Thursday, 20 January, 6-8pm
Wed- Fri 1-5pm
sounding out space V: 'Do You Love Me Now'
Documentation of a cat (Minka) in PS²
Ends 05 February 2011
Cats- one says- are more connected to the (built) environment than to their owners. They occupy a space in a very particular way and seem to make it their own. They sit at strange angles at certain chairs or floors, move along invisible lanes, avoid one area and prefer another for no obvious reasons. Or are there?
During 28 April and 03 May 2010 Minka occupied the space of PS², during which time she was recorded with two remote controlled cameras and observed by Fiona Larkin.
Curiously, Minka's subtle occupation of the gallery space provoked particular reactions in passers- by, frustration, empathy, even anger. As Minka's transplanted daily routine becomes public so the publics reaction becomes increasingly visible.
With many hours of footage, Fiona Larkin now edited a video piece shown on two small monitors. A subjective documentary of a cat in a space and passers-by on the street.
Installation view with Minka
Edited footage, presented on two monitors: CCTV - 44min
Remote control camera- 18min
46 videostills, printed on handcut white newspaper
Over the last two years, four artists explored the space of PS² within the series of 'sounding out space'.
It is a series of explorative projects around aspects of space (architectural, emotional, historical, practical…).
The 23m² of project space with its public exposure to the street is the object of investigation with a wide range of multidisciplinary approaches; artists, musician, choreographer, cat, interior designer, spiritualistic medium, refurbishment people, tenants...
Video still- printed on newspaper
'sounding out space'
(1) Matt Green: 'Present place' , 2008
(2) Kathy Graham: 'Portraits', 2009
(3) Tobias Sternberg: 'Yourself from the outside', 2009
(4) Joanna Karolini: 'Unpriviliged Highs and Lows', 2011
(5) Fiona Larkin: 'Do You Love me Now', 2010/11
(6) Laura Graham: 'THE SPACE in BETWEEN', 2010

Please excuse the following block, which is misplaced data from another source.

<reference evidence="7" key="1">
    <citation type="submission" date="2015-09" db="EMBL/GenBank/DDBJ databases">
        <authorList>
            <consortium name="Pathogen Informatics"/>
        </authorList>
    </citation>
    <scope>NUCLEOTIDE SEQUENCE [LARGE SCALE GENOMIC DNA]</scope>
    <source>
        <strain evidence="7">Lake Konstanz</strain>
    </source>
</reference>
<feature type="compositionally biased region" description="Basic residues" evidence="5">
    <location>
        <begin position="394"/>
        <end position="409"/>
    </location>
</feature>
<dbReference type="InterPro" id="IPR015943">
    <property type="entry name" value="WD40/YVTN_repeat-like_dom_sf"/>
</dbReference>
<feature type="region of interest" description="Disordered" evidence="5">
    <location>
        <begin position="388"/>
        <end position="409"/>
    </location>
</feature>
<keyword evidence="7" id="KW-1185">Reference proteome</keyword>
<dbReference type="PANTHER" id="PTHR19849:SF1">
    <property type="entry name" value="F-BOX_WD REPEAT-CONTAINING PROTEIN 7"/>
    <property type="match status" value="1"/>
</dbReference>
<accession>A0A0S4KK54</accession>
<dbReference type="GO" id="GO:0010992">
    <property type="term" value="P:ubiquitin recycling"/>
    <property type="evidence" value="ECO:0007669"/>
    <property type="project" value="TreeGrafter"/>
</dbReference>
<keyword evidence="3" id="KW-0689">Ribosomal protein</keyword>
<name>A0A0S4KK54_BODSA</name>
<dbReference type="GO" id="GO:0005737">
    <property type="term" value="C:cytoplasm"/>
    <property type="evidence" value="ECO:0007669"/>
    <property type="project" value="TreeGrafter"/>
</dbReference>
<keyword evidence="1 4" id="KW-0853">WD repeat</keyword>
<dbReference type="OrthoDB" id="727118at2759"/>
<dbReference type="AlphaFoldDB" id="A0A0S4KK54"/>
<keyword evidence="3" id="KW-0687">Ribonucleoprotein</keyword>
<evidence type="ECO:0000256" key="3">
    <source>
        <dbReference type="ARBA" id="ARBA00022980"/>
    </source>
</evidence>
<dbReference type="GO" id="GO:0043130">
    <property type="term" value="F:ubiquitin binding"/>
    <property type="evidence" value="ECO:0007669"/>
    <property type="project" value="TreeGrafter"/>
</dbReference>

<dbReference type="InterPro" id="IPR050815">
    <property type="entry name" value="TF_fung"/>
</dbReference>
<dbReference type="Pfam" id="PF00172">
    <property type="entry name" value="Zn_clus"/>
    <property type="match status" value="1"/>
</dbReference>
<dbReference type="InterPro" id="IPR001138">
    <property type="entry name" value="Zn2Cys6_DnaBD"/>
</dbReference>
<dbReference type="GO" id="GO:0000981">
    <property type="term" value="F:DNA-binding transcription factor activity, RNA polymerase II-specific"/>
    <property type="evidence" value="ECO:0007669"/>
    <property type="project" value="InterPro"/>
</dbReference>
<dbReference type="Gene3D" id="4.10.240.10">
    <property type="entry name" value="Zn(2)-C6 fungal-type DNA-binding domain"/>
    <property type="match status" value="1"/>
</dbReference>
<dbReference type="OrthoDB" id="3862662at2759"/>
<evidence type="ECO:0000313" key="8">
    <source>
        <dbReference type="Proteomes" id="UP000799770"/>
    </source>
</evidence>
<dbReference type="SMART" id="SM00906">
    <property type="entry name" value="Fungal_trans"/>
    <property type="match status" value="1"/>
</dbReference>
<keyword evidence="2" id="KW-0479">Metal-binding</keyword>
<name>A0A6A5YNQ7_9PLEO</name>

All projects are recorded and documented by Fiona Larkin.
Animals in art Animals and their representation in art dates back to prehistoric times, most significantly in the cave paintings of Lascaux. As emblems of power and dominance, they appeared in Greek and Roman sculptures and later symbolized Christian values, virtues and gospel writers.
George Stubbs gained perfection in his portraits of horses in the 18th century, and Barry Flanagan’s humorous sculptures of hares populate plaza around the world.
Not to mention the use of animal characters in Disney world, sci-fi … Animals become more active players in art in the 1950’s with Congo, a young chimpanzee, whose paintings gained international reputation.
Jannis Kounellis used horses in his theatrical installations of the late 60’s and Joseph Beuys performed in ‘ I like America and America likes me’ (1974) with a coyote, both locked in the same room. Damien Hirst came to notoriety in the early 1990’s with his’ pickled sharks’ and Bruce Nauman filmed a mouse in ‘MAPPING THE STUDIO II’ (2000).
Video still- printed on newspaper
Animals and PS²
PS² has its own short history with animals as living- or dead- objects:
With a fish tank full of –living- fish in ‘For Those Who Care’ by Julie Brown (2006); Dandy the horse got a guided tour during Anne-Marie Dillon’s project ‘Once Upon Now’ (2007); in ‘red in tooth and claw’ (2008), PS² displayed taxidermied animals on loan from the Ulster Museum and in ‘Budgie Butlin’s’ (2010), Catherine Roberts built a diorama, occupied by 45 budgies.